Redefining Careers - My experience of "job hopping"

09 July 2019

A recent CMI Management 4.0 discussion paper, Patterns of Work, reported that 44% of millennials do not expect to stay in a job for longer than 2 years.

This resonated with me, as I not only fall within this category but the longest I’ve stayed in the same role over a nine-year career has been two years. There is no doubt that the way careers are viewed has changed drastically and is continuing to do so. There are various potential reasons for changing job, which are of course dependent on the individual. Personally, my own decision to change jobs so often was motivated by the need to feel challenged.

Job Hopping 

As mentioned in Patterns of Work, job security is seemingly less of a concern, in fact it could be argued that to a certain extent job security is an illusion, as organisations become increasingly dynamic, the only constant is change, which leads to restructures. A few years ago, my “job hopping” was criticised, although I’ve noticed this becoming more prevalent and acceptable as attitudes gradually change. 

So why is this becoming more acceptable? Understandably, some will still perceive this as a negative, however I’ve benefited in several ways: 

I’ve been fortunate to work with, and critically, learn from several exceptional managers. I’ve carefully observed how different managers dealt with situations so that I can understand good and bad practice to use in developing my own soft skills.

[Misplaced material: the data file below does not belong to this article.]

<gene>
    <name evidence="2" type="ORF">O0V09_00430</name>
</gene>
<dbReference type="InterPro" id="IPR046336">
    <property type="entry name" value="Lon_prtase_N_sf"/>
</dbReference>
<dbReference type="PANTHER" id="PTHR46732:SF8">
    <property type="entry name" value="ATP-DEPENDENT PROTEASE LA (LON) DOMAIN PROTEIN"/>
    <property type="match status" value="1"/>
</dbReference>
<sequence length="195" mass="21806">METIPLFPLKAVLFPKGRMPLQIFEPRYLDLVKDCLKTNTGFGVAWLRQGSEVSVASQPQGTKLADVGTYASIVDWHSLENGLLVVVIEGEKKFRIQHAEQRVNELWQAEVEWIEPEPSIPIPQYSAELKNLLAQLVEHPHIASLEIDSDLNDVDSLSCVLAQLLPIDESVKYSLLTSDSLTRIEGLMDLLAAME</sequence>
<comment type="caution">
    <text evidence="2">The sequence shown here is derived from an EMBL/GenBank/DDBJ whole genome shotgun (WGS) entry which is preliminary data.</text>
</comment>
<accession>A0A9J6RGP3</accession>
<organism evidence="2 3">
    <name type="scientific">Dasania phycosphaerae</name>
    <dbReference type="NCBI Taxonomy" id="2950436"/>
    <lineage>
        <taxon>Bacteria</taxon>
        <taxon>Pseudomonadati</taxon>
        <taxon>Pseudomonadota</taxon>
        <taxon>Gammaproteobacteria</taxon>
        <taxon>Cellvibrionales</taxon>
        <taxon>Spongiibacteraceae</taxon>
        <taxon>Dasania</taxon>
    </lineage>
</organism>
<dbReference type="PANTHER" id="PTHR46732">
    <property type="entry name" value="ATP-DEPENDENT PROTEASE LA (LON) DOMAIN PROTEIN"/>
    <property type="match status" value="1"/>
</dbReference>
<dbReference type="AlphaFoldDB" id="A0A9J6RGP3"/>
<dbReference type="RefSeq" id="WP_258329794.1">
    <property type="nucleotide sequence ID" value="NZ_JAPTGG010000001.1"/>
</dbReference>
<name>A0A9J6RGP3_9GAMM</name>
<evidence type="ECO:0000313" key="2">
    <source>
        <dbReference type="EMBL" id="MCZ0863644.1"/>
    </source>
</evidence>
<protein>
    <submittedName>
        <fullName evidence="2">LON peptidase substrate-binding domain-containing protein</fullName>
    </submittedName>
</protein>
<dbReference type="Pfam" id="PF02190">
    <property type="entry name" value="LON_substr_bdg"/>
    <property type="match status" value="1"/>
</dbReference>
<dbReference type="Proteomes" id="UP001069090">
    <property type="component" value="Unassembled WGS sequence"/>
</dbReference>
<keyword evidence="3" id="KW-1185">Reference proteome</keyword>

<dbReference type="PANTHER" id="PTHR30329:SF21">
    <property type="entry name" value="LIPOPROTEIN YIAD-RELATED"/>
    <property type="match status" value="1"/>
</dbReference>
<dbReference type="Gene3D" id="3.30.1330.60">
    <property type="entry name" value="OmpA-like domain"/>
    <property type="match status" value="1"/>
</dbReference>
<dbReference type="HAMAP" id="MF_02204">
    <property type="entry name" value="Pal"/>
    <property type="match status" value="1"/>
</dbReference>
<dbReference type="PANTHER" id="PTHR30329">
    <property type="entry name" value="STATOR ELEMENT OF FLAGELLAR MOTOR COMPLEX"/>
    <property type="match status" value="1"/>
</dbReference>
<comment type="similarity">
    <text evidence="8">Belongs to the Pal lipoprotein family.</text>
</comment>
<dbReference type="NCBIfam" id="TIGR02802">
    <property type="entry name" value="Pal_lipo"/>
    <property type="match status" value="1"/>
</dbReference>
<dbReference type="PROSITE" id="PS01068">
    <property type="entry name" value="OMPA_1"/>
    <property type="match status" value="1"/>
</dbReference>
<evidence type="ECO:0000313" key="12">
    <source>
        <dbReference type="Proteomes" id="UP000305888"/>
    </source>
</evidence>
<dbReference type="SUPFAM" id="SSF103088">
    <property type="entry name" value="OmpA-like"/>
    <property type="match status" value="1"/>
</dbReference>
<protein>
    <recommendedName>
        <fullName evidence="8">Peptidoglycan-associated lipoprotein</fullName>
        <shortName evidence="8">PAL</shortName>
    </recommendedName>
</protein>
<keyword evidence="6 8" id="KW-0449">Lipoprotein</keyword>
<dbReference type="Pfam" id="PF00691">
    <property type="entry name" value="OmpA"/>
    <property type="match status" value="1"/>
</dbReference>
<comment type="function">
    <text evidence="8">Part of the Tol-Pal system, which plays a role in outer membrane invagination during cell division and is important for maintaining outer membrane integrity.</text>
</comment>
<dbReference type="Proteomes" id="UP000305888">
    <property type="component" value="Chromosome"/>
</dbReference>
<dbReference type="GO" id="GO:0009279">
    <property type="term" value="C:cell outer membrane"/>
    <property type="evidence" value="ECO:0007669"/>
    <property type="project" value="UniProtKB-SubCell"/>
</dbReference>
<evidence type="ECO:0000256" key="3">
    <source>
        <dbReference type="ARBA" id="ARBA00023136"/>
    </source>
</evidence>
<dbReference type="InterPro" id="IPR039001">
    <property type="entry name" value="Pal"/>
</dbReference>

• I’ve learnt about myself. I’ve placed myself into a number of complex environments to learn my strengths and the specific type of work my skills are most suited to.  Importantly, I now understand what motivates me to succeed and be happy at work. 
  • My last five roles have been within the same organisation, allowing the unique opportunity to view the same organisation from five different angles. This has been fascinating in gaining insight and invaluable to my career. 
  • You don’t always see what your organisation does well until you leave and join a new organisation. In some situations, you can take what worked well in your last role and transfer it to your new organisation. This may be a particular software or system of working.  
  • Finally, I’ve found that if skills are not used to their full potential and you no longer feel fulfilled, your organisation doesn’t get the best from you. It is acceptable to seek out new opportunities that are more beneficial to your long-term goals.

Gina Hardcastle